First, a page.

At the Mart in Rovereto, the first exhibition dedicated to the influence that Raffaello Sanzio had on the major protagonists of the twentieth century: Picasso, de Chirico and Dalí. Coming from some of the most important international museums, such as the Uffizi Galleries, the Musée national Picasso in Paris and the Fundació Gala-Salvador Dalí in Figueres, 100 masterpieces make up a path in which ancient and modern, once again, interact.
It is a timeless art that goes beyond chronological limits and goes beyond academic definitions that Vittorio Sgarbi proposes at the Mart. Announced at the beginning of his mandate, in the spring of 2019, the President's design is that of a museum that deals with art, not with ideological limitations. In Rovereto, "classical and modern masters interact with each other and with the works of one of the richest public collections in Europe. The Mart schedule spans the centuries ".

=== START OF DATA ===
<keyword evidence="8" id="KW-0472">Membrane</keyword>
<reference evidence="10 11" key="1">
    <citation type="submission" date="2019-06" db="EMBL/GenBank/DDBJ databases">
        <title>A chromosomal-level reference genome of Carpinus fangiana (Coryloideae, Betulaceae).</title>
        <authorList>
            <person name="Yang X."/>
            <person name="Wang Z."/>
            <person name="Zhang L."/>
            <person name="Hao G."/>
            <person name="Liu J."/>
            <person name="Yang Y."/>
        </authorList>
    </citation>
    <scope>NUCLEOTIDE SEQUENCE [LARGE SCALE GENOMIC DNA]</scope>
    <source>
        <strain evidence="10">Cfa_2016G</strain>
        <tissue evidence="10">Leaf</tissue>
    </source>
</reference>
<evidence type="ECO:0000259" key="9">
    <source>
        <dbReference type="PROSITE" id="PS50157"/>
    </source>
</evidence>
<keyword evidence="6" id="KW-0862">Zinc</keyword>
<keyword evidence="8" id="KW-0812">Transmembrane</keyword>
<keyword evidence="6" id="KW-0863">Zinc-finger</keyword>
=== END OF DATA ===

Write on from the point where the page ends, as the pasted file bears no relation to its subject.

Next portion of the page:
This exhibition proposal is consistent with the original vocation of the Rovereto museum, inaugurated for almost 20 years. The same architectural forms recall classicism, starting with the homage to the Pantheon in Rome declared by Mario Botta in the conception of the now iconic dome. If already in 2013 the Mart combined the work of Antonello da Messina with the most recent portraiture, the Caravaggio exhibition took place last autumn. The contemporary who put one of the seventeenth-century Maestro's most dramatic paintings into dialogue with two fundamental figures of the twentieth century: the artist Alberto Burri and the poet Pier Paolo Pasolini.